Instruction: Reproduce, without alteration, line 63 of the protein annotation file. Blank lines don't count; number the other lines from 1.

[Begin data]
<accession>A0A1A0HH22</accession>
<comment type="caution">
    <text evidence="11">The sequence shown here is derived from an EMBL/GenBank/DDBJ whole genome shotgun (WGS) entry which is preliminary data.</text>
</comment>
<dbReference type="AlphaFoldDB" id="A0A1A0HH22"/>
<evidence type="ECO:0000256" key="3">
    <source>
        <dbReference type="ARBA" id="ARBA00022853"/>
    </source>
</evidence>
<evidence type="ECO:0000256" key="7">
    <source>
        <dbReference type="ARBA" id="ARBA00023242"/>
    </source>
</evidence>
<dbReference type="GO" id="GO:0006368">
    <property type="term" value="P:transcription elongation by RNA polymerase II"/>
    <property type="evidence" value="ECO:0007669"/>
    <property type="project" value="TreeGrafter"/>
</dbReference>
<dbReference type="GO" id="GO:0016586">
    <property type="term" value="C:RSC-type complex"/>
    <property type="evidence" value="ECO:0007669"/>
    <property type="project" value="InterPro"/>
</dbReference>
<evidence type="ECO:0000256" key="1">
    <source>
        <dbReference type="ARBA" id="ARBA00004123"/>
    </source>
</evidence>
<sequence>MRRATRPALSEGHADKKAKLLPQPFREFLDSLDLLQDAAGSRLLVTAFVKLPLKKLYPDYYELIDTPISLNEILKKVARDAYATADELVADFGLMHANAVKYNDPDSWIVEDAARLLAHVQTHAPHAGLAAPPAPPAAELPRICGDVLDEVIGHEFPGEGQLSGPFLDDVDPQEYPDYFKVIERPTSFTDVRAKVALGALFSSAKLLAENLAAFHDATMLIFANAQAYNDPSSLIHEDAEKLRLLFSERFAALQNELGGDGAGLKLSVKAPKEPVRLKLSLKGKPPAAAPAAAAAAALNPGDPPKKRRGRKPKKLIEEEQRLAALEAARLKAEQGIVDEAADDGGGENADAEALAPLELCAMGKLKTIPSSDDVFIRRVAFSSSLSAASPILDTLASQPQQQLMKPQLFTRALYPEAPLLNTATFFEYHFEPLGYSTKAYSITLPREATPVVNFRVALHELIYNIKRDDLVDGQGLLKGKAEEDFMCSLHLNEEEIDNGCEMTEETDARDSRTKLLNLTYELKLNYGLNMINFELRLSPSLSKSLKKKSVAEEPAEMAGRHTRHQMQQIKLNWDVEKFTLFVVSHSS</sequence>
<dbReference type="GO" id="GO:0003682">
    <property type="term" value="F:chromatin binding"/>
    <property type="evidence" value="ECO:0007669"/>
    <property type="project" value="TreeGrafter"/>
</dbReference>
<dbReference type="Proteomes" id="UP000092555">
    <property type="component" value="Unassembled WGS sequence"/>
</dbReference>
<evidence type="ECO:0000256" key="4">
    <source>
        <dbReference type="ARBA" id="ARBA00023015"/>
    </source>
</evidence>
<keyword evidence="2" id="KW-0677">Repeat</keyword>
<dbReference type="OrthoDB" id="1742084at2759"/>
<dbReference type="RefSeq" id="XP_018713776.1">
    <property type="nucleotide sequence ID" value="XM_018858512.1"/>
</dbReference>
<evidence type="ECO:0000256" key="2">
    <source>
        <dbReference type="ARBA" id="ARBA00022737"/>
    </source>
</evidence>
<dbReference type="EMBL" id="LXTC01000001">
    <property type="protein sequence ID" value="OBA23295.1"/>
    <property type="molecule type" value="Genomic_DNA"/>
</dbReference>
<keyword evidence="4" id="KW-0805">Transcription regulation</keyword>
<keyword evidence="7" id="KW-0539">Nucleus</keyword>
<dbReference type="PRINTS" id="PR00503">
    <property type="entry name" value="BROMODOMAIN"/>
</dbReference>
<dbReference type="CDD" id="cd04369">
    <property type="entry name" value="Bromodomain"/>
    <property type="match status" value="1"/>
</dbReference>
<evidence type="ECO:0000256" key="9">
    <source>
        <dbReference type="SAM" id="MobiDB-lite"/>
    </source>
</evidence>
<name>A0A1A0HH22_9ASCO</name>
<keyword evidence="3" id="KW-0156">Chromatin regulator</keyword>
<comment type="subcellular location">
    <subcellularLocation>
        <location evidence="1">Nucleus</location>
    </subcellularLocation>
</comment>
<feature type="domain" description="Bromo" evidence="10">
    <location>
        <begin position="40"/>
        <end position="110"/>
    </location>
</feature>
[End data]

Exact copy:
</dbReference>